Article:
Articles Posted in Public Benefits

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Plaintiff was a registered sex offender when he was admitted to the state rental assistance program. Thereafter, the legislature promulgated section 17b-812-13(9) of the Regulations of Connecticut States Agencies, which makes sex offender registration a ground for termination or denial of rental program assistance. The Commissioner of Housing (Commissioner) subsequently terminated Plaintiff’s rental program benefits. Plaintiff took an administrative appeal of the Commissioner’s decision to the trial court, which concluded that the Commissioner’s application of section 17b-812-13(9) was not retroactive and therefore did not exceed the authority granted to the Commissioner by the legislature. The Supreme Court reversed, holding (1) the Commissioner applied section 17b-812-13(9) of the regulations retroactively in this case by imposing a new obligation on Plaintiff’s sex offender status that terminated his rental program assistance; and (2) such retroactive application of the regulation was not statutorily authorized, and therefore, the trial court erred in dismissing Plaintiff’s administrative appeal. View "Shannon v. Comm’r of Housing" on Justia Law

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Plaintiff, the beneficiary of a testamentary trust, entered a long-term care facility in 2012, at which time she applied for financial and medical assistance under Medicaid. The Department of Social Services denied the application for Medical benefits, finding that Plaintiff’s assets, including the trust, exceeded the relevant asset limits. A hearing officer upheld the department’s denial. Plaintiff appealed, arguing that the trust was not an asset available to her as defined by relevant Medicaid regulations. The trial court dismissed Plaintiff’s appeal. The Supreme Court reversed, holding that the testator intended to create a discretionary, supplemental needs trust and, therefore, the trust corpus and income may not be considered to be available to Plaintiff for the purpose of determining eligibility for Medicaid benefits. View "Pikula v. Dep’t of Social Servs." on Justia Law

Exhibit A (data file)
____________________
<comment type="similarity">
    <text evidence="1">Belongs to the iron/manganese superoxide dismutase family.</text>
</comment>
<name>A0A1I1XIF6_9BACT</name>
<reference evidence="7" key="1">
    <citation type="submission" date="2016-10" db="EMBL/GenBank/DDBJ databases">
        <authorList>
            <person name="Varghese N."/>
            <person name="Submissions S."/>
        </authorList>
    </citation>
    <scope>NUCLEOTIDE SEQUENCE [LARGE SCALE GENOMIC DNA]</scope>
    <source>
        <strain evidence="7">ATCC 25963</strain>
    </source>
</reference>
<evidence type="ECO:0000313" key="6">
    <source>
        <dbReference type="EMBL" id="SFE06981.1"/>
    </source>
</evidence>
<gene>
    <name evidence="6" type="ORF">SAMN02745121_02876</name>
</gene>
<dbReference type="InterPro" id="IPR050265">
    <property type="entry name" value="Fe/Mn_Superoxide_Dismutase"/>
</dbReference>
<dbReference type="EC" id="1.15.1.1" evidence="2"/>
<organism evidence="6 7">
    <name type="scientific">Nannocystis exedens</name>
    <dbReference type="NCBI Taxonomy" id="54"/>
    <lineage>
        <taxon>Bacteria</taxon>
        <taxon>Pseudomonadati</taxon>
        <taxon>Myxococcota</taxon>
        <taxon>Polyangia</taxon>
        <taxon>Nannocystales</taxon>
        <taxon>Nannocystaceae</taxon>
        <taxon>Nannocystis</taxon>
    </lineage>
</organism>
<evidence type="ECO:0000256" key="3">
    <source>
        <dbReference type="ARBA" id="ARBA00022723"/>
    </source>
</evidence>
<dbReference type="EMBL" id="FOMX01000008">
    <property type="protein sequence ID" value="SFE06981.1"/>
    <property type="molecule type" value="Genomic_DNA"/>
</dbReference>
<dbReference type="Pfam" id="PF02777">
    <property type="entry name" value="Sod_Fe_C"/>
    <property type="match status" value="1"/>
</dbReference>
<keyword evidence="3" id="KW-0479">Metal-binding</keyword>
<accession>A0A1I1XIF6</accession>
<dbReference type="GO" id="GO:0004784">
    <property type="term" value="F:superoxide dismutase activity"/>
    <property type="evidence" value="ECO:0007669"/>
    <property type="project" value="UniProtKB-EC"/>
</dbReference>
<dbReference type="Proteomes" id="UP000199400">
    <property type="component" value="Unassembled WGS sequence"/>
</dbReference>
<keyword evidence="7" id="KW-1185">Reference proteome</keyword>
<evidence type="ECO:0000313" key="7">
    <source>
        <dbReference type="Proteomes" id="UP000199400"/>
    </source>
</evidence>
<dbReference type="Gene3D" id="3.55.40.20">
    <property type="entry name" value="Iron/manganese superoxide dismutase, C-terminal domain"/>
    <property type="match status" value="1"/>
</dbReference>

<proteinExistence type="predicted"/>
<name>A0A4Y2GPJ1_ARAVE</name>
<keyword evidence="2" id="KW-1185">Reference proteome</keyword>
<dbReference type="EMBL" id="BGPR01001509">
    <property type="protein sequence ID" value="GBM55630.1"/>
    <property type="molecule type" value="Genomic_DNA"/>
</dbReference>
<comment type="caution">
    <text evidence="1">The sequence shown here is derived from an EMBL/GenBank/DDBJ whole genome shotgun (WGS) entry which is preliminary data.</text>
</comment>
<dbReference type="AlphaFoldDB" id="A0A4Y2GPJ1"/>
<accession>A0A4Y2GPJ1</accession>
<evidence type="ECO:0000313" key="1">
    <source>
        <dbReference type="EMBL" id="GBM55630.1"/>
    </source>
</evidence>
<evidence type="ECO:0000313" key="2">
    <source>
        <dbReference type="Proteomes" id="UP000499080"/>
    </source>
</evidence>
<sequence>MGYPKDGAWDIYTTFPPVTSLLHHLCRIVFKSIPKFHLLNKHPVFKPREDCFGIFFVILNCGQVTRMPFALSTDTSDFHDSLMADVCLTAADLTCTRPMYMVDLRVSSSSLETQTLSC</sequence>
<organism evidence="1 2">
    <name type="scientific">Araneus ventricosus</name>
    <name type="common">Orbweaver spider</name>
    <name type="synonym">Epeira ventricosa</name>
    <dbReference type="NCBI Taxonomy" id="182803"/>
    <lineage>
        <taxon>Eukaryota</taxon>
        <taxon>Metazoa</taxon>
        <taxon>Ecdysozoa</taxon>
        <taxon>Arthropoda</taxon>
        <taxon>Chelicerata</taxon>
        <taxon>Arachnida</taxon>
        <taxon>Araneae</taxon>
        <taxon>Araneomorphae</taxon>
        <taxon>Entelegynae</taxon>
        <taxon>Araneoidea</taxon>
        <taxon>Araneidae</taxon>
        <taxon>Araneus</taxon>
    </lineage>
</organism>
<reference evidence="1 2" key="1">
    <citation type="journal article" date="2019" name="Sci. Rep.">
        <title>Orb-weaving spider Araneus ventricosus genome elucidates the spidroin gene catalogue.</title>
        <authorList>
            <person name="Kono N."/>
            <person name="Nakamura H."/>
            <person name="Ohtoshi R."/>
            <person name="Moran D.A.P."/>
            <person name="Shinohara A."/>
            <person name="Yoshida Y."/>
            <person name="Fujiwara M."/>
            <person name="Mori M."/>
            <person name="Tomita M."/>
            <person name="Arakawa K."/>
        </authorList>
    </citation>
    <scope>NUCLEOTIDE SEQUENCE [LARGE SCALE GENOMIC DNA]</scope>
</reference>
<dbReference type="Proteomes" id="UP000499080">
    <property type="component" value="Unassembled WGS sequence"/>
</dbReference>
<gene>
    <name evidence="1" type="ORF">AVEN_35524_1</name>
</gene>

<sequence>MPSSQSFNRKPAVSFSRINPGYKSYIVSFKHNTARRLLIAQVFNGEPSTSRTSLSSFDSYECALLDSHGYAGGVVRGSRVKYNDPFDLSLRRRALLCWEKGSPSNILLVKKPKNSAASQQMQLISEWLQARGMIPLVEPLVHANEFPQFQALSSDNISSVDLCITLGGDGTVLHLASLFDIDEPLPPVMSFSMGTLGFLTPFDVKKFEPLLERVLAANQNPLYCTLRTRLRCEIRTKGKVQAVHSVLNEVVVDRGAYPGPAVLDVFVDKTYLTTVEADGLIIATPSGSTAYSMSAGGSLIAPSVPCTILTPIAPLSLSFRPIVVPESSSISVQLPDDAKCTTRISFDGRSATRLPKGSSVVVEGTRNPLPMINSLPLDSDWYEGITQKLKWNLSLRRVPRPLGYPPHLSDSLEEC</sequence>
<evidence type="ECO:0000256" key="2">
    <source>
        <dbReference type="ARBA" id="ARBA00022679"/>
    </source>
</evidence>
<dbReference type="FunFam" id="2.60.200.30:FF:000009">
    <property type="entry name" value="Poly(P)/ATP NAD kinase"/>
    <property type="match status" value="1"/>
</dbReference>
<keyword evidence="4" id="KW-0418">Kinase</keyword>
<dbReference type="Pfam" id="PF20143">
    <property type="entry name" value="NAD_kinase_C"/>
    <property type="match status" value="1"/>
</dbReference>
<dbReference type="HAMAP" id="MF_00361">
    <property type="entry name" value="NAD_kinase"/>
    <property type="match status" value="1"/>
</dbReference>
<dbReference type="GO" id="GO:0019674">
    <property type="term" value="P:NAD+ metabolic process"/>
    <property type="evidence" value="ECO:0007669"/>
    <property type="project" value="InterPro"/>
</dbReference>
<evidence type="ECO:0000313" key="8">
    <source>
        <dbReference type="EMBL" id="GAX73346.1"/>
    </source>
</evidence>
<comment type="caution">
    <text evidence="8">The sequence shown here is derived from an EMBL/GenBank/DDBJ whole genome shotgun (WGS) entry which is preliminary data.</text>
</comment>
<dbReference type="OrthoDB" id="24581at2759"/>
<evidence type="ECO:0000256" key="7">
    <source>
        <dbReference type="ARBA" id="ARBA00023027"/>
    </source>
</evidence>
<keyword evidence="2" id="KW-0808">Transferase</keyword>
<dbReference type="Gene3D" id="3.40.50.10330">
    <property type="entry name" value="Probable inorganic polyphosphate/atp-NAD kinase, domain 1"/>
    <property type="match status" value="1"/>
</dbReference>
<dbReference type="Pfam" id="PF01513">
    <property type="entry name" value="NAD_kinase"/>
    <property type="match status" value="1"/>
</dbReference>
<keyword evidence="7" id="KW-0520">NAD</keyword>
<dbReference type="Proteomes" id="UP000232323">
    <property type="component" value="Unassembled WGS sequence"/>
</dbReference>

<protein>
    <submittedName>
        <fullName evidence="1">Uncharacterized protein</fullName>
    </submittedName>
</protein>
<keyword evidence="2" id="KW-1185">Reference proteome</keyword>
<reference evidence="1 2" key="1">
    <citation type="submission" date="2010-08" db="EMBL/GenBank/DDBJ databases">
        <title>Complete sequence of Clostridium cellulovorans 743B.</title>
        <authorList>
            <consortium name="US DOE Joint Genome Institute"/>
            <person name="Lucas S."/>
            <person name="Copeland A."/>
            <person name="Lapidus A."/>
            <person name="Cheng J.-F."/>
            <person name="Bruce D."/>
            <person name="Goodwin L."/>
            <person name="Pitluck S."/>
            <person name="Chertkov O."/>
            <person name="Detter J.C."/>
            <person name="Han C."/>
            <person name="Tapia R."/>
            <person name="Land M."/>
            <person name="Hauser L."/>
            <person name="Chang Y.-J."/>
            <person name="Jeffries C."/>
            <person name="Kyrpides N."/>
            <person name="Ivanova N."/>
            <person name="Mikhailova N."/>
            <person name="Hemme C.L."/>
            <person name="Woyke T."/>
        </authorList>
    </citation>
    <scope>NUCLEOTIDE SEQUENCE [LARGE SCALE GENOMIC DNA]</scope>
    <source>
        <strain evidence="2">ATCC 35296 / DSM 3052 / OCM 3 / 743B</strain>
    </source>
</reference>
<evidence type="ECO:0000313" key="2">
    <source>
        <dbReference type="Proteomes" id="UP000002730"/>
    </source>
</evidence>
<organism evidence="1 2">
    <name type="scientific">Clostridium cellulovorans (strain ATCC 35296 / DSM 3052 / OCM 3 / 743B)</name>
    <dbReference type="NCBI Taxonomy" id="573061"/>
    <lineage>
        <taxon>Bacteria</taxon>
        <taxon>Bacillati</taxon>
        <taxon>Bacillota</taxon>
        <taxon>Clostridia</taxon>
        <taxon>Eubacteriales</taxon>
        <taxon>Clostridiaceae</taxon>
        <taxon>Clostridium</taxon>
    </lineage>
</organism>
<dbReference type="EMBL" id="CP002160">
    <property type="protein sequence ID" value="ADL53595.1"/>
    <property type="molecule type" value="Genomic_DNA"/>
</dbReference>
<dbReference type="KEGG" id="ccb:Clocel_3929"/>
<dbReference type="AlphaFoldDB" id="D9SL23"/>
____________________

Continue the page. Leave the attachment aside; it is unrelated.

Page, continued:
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The named plaintiff in this putative class action and her daughter (together, Plaintiffs) were injured in motor vehicle accidents. Defendant, which administered the Medicaid program for the state and was the designated assignee of the Department of Social Services under Conn. Gen. Stat. 17b-265, paid for the medical care that Plaintiffs received as a result of their injuries. After Plaintiffs brought civil actions against the tortfeasors, Defendant, acting through its agent, sought to recover from Plaintiffs the amounts they recovered from the tortfeasors as reimbursement for the payments made by Defendant for Plaintiffs’ medical care. Plaintiffs brought this action seeking, inter alia, a declaratory judgment that section 17b-265 did not authorize Defendant to seek reimbursement from them but required Defendant to seek recovery directly from the liable third parties. The trial court granted summary judgment for Defendant. The Appellate Court affirmed. The Supreme Court affirmed, holding that the Appellate Court did not err in concluding that section 17b-265 permitted Defendant to seek reimbursement from Plaintiffs and other similarly situated persons for amounts that they recover from liable third parities for medical costs. View "Rathbun v. Health Net of the Northeast, Inc." on Justia Law

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Plaintiff’s spouse (Spouse) applied to the Commissioner of Social Services (Department) for Medicaid benefits. After a review of the combined assets of both Spouse and Plaintiff, the Department concluded that Spouse was not eligible to receive Medicaid benefits. A hearing officer denied Plaintiff’s appeal, as did the superior court. The Supreme Court affirmed, holding that the trial court correctly concluded that the Department did not act arbitrarily or abuse its discretion in finding that the Department applied the correct eligibility and availability of assets criteria when evaluating the application for Medicaid benefits submitted by Spouse. View "Palomba-Bourke v. Comm’r of Soc. Servs." on Justia Law